Whitall Tatum didn’t enter the insulator manufacturing market until 1922, very soon after Brookfield Glass Company had closed it’s doors the previous year. However, W-T made up for lost time by producing millions of insulators during the ensuing years. No doubt they supplied insulators to many firms (especially in the Eastern states, but over the entire country as well) that had previously purchased from Brookfield.
“W over T inside inverted Triangle” mark (c. 1924 – c. 1949??)
In the 1900s and on into the 1920s and 1930s Whitall Tatum continued to produce large quantities of bottles of many types, sizes, and colors. W-T manufactured bottles that were sold and used by a large number and variety of product manufacturers, especially those making and packaging “brand name” medicines, remedies, cleaning products, flavorings, chemicals, cosmetics, lotions, etc. Large numbers of amber LYSOL bottles bear this triangle mark.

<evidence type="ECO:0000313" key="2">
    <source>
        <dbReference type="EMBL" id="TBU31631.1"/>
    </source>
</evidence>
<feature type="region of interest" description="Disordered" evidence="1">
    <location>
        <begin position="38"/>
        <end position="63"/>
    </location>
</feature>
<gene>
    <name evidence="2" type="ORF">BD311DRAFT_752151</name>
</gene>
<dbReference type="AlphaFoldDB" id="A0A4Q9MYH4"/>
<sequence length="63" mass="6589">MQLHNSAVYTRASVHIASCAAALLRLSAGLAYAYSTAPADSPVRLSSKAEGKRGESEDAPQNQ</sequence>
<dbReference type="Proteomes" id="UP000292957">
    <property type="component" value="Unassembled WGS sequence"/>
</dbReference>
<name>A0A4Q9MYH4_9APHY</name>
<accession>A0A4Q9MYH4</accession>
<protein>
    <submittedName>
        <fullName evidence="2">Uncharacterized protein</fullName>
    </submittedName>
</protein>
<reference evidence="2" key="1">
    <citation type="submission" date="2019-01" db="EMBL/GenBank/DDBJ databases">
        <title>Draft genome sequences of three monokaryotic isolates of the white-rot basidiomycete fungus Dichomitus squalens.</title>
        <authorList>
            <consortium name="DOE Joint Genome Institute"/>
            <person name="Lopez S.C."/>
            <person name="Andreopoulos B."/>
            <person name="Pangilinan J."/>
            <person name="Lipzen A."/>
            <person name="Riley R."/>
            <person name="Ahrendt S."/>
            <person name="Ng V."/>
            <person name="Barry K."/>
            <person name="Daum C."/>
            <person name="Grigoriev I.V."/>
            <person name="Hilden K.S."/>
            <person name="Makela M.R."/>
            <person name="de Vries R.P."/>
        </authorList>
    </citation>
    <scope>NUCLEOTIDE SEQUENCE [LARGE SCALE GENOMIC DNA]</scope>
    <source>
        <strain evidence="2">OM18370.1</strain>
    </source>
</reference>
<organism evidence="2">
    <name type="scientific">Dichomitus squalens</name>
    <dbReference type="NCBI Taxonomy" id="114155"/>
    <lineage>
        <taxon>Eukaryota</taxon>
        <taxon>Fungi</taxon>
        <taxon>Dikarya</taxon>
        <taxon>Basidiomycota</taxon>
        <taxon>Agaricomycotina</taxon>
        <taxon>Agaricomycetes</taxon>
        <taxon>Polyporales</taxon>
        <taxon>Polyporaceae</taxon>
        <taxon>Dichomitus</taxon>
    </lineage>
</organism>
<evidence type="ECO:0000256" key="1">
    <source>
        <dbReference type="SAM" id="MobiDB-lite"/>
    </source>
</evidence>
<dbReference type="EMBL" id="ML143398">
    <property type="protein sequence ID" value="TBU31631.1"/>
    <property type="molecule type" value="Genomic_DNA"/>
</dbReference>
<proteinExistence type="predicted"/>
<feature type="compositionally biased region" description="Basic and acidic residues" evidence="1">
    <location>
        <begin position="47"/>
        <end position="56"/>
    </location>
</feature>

Many of these bottles, along with many glass electrical insulators, are found with a “W and T inside an inverted triangle” trademark (as shown in photo here, embossed on the side of a CD 154 “Whitall Tatum Co. No 1” insulator). The “W and T” triangle, if present on bottles, is usually embossed on the very base. That trademark is generally believed to date beginning about 1924, and appears on machine-made containers, not mouth-blown bottles. “U.S.A.” or “MADE IN U.S.A.” may or may not be embossed along with the mark. There is disagreement on how long the “W over T inside triangle” mark continued to be embossed on containers, some stating the triangle mark was used on bottles up to 1969, which I doubt.